Uneven dementia care ‘disgraceful’

Uneven dementia care ‘disgraceful’

Uneven pattern of dementia diagnosis across UK – says charity

There is a “disgraceful” variation inside the collection of proportion with dementia being diagnosed around the UK, in keeping with the Alzheimer’s Society.

About 800,000 people inside the UK have some type of dementia, but most haven’t been diagnosed.

Estimates by the charity suggest 32% were diagnosed within the East Riding of Yorkshire compared with 76% in Belfast.

The government said the difference was “unacceptable” and caused “unnecessary suffering”.

Predicted levels of dementia around the UK were compared with data from GPs at the actual choice of patients being diagnosed.

The map suggests a north-south divide, with the best rates of diagnosis in Scotland (average 64%) and northerly Ireland (average 63%).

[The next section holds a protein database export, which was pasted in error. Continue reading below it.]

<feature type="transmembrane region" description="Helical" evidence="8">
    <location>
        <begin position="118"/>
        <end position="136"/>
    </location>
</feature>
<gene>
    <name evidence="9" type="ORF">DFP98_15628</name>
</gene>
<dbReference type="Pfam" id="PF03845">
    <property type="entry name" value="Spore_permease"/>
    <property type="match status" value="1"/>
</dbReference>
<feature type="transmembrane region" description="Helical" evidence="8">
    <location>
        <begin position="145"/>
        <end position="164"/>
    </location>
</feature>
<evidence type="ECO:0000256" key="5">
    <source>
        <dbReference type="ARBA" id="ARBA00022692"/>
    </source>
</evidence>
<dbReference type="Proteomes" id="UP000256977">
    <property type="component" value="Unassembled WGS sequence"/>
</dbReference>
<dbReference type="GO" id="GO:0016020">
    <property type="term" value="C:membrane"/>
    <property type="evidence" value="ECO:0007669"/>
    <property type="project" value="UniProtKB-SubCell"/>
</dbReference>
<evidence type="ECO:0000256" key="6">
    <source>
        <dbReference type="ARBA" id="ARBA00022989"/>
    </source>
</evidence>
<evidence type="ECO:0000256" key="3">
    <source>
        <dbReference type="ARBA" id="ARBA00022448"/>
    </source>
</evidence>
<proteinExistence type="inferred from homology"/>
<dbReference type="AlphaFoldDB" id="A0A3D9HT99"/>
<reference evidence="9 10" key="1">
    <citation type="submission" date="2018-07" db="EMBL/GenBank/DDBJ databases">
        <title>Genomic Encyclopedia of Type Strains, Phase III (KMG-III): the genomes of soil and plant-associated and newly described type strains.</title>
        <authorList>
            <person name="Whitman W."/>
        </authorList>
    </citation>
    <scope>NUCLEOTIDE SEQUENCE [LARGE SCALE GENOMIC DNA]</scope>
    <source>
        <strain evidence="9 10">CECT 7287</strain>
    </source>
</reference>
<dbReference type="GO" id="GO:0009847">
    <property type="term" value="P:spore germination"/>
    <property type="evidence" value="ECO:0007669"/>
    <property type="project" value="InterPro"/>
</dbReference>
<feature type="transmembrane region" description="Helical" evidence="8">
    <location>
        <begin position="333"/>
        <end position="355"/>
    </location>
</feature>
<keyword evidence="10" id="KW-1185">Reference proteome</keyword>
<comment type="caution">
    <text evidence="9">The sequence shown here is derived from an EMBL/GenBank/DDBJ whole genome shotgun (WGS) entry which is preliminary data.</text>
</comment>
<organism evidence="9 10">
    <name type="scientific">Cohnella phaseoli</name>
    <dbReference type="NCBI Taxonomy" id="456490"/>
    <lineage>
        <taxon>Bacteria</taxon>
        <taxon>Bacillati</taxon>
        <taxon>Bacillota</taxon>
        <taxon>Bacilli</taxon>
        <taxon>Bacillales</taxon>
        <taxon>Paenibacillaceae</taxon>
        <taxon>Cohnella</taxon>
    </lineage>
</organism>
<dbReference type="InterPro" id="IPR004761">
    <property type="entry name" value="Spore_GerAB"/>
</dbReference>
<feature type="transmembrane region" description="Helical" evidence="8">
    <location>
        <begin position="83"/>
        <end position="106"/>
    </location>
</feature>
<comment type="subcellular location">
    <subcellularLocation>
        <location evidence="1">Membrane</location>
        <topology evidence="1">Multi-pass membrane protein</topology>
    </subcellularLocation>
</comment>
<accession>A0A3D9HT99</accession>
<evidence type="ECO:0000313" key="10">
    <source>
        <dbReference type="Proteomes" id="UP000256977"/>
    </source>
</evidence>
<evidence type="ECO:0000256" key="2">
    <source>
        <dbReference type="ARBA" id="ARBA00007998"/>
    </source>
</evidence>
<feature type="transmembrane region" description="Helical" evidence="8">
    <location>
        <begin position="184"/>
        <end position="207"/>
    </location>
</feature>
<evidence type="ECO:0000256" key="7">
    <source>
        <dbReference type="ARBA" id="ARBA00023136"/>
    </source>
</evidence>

Rates dropped to 50% within the north-east of britain, 41% within the south-west of britain and 39% in Wales.

Across the total of the united kingdom, the share of folks with dementia who’ve been diagnosed has gone from 43% in 2011 to 46% in 2012.

Jeremy Hughes, the manager executive of the Alzheimer’s Society, said: “It’s disgraceful that greater than half all of us with dementia are usually not receiving a diagnosis, and disappointing to peer one of these disparity in diagnosis rates in several regions of the united kingdom.

“This goes against best clinical practice and is preventing individuals with dementia from accessing the support, benefits and the medical treatments which can help them live well with the condition.”

The charity said one explanation was variation in “stigma”, which ended in people not visiting their GP. The upper figures in Scotland were put right down to an improved relationship between social services and the healthcare system.

Health Secretary Jeremy Hunt said: “The small improvement in dementia diagnosis is excellent news, however the extreme variation around the country is unacceptable.

“It is time for the worst performing areas to awaken to the dementia time bomb.”

He said failing to diagnose dementia was delaying treatment and “causing unnecessary suffering”.